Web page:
Regenerative Working Landscapes: Addressing Future Challenges from the Ground Up
Join a lively conversation about tapping the power of one of our chief assets in the climate struggle: the soil. The panel will discuss the role of farming in adapting to climate change: how vineyards and working lands can contribute to the recovery of resilient landscapes in the face of increasing climatic instability, how mycorrhizal networks regulate nutrient and energy flows, and how those networks are affected by farming practices. The group will also share practical experience on implementing practices on-farm to build soil, increase organic matter and improve the overall health of the landscape on your own property.
Dr. Paul Schreiner is a research plant physiologist at the USDA-ARS Horticultural Crops Research Laboratory in Corvallis and conducts research on root and nutrient physiology of grapevines, including the role of arbuscular mycorrhizal fungi (AMF). Current research goals are to: 1) characterize nutrient requirements of grapevines based on physiological performance and fruit and wine quality attributes; 2) understand how management practices influence root and AMF development, diversity of AMF in roots, and vine performance; and 3) understand how other soil organisms alter root and AMF functions in vineyards. Paul received a B.S. in biochemistry in 1985 and a Ph.D. in plant physiology in 1992, both from Penn State University. Paul has worked on mycorrhizal fungi since 1988 and on grapevine physiology since 1999. He has published 50+ peer-reviewed research papers, and 40+ other publications.
Dan Rinke’s winegrowing career began with a B.S. in viticulture with a minor in plant science from Fresno State University. After school, he worked as the assistant winemaker at Domaine Alfred and then became viticulturist at Rhys Vineyards. In 2007, Dan took the position as winegrower (vineyard manager/winemaker) at Johan Vineyards, an 85-acre certified Organic/Biodynamic, dry farmed and minimally tilled vineyard and winery in the Willamette Valley. He views making wine through the lens of an organic farmer and treats his cellar philosophy like his farming approach; all fermentations are uninoculated with minimal additions or interventions.
In 2011, Dan and his wife Kim Hamblin started Art+Science Cider+Wine on their property, Roshambo ArtFarm, a 50-acre farm that has hay fields, pastures, an annual music festival and a 15-acre diversified, no-till, Biodynamic, dry farmed, regenerative orchard. Dan also consults for a few vineyards, orchards, wineries and cideries with interests in Organic/Biodynamic farming and low intervention wine and cider production.
Mimi Casteel grew up on her family’s vineyard, Bethel Heights. Growing up working in the vineyard and winery, Mimi gained such an appreciation for the industry that she promptly left home after high school. Armed with a B.A. in history and classics from Tulane University, Mimi spent the next year working in various national forests across the West. Her adventures fueled her passion for studying botany, forestry, and ecology. Mimi earned her M.S. from Oregon State University in forest science and spent the next several years working as a botanist and ecologist for the Forest Service, living in the backcountry. She could never get past the longing for the vineyard and working with the vines. Mimi returned to Bethel Heights in 2005. In 2016 Mimi left Bethel Heights to grow and make wine at her home vineyard and living laboratory, Hope Well.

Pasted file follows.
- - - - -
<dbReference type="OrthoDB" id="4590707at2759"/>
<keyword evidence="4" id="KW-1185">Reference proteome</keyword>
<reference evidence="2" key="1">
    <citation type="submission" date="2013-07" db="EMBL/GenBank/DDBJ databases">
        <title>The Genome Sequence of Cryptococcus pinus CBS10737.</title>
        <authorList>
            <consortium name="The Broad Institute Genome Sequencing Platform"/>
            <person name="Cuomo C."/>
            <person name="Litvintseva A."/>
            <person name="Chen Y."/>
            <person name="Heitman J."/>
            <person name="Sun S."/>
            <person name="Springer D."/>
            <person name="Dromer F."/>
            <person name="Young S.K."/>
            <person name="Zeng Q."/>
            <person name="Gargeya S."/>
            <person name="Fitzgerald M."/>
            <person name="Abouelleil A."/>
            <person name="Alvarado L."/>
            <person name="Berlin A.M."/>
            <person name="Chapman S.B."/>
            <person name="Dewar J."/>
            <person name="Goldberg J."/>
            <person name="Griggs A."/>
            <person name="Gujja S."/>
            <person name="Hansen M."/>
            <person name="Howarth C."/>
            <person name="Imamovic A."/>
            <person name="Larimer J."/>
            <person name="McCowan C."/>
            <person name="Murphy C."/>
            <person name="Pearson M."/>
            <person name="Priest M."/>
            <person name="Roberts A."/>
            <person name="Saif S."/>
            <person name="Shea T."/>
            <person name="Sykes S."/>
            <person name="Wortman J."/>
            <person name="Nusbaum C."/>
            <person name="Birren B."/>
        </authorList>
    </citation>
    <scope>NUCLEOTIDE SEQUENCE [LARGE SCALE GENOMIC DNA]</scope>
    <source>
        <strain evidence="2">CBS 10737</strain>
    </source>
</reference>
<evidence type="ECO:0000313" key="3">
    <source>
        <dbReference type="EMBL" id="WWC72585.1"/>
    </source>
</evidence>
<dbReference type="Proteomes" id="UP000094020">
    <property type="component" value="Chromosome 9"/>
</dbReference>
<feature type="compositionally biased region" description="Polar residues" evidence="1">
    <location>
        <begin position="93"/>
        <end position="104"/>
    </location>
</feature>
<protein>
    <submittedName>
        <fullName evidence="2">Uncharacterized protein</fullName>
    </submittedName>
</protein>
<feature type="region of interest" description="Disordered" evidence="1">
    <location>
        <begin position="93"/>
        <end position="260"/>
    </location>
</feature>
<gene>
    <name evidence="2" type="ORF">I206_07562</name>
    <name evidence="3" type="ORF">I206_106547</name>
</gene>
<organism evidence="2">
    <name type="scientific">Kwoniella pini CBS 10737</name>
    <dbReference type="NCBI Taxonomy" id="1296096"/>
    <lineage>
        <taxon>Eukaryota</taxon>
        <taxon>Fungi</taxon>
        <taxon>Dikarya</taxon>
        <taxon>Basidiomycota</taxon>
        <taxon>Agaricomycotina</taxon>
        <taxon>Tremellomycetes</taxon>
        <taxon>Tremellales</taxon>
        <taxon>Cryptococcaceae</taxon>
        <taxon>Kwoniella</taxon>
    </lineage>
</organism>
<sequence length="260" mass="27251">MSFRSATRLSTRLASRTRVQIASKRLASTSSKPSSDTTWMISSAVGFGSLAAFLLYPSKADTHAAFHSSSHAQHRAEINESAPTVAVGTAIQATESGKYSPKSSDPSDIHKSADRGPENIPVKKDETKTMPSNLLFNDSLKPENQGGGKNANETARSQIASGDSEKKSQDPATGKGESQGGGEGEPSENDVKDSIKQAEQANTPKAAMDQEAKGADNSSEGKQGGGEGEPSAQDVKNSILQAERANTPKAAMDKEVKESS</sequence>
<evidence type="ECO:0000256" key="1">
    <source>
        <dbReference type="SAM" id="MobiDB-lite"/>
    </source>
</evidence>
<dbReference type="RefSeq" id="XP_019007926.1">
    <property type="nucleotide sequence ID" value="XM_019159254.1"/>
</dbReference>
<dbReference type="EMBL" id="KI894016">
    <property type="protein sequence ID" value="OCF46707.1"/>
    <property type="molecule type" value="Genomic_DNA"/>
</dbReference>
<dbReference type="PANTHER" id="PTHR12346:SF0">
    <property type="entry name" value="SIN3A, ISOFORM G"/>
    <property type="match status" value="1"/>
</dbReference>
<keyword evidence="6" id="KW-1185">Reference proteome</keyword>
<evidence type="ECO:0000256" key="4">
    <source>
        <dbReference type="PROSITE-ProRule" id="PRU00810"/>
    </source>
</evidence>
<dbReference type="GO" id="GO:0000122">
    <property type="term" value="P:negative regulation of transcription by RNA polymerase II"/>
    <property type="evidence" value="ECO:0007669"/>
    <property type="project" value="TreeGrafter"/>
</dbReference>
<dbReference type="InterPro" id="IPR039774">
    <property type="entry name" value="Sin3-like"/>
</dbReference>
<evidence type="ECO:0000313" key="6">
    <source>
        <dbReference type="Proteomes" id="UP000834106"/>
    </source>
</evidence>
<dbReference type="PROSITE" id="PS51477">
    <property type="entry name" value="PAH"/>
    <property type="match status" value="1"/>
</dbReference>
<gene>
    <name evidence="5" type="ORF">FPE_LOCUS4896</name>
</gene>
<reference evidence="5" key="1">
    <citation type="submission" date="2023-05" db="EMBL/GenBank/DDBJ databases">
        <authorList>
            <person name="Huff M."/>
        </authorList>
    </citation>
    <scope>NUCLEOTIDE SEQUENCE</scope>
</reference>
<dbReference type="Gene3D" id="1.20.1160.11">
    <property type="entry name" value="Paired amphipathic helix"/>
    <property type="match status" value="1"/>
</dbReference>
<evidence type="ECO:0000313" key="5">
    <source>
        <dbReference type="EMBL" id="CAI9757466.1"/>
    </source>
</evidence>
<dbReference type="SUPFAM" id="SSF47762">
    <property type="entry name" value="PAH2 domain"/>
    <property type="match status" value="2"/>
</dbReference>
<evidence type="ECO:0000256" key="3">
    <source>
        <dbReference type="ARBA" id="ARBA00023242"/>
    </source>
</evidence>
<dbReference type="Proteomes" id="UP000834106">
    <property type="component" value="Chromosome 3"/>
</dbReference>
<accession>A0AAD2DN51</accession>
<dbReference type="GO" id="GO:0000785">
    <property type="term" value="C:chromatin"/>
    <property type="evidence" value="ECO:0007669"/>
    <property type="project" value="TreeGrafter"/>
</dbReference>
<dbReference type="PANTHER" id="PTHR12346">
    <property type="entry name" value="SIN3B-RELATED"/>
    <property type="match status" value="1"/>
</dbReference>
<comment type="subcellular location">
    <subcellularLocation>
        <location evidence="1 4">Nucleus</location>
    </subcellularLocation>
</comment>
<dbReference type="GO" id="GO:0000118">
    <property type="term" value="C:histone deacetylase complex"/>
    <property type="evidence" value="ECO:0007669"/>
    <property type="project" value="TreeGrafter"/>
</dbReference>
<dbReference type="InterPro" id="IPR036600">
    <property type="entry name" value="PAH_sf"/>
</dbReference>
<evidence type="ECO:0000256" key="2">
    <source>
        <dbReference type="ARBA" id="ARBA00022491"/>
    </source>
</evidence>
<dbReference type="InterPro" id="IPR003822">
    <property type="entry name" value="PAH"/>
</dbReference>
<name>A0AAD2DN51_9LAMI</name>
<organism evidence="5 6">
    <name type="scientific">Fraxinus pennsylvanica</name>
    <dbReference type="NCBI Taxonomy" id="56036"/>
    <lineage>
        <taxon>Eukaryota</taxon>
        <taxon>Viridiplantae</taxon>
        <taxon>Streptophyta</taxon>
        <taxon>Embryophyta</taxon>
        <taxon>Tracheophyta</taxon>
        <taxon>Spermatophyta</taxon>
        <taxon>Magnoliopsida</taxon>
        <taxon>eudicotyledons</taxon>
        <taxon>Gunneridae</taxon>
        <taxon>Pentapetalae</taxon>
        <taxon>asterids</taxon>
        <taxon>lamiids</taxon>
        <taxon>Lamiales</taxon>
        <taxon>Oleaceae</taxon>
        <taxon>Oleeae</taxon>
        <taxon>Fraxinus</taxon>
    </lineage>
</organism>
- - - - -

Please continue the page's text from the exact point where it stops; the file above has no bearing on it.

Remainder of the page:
Abby Rose is a physicist-farmer building ecology, profitability and beauty on farms around the world, backed by simple apps and a podcast. She believes healthy soils are the key to a resilient farming future.
About 10 years ago her family started farming at vidacycle in Chile. It was through learning to be a farmer she realised farming is a risky craft and farmers will play a big role in determining the future of the Earth and its people. Abby developed the Sectormentor app to learn what works and build soil health on her farm, and it’s now used by small- to medium-scale vineyards on multiple continents. The system has a biological Soil Health Monitor, Vine Health Indicator, Ripeness Monitor and Yield Predictor plus much more. Abby also helps pioneering farmers share their stories and ideas through an award-winning monthly podcast she co-creates: Farmerama Radio.
Jason Lett is the second-generation president, winemaker, vineyard manager – and curator – of The Eyrie Vineyards. As the son of vanguard producers David and Diana Lett, Jason has had almost 50 years of experience with Oregon vineyards and winemaking, and has worked in Europe and New Zealand as well. He combines hands-on experience with a background in research ecology. When he’s not making wine, Jason and his wife tend a small farm of their own with livestock, including goats, sheep, chickens and three almost-grown children.
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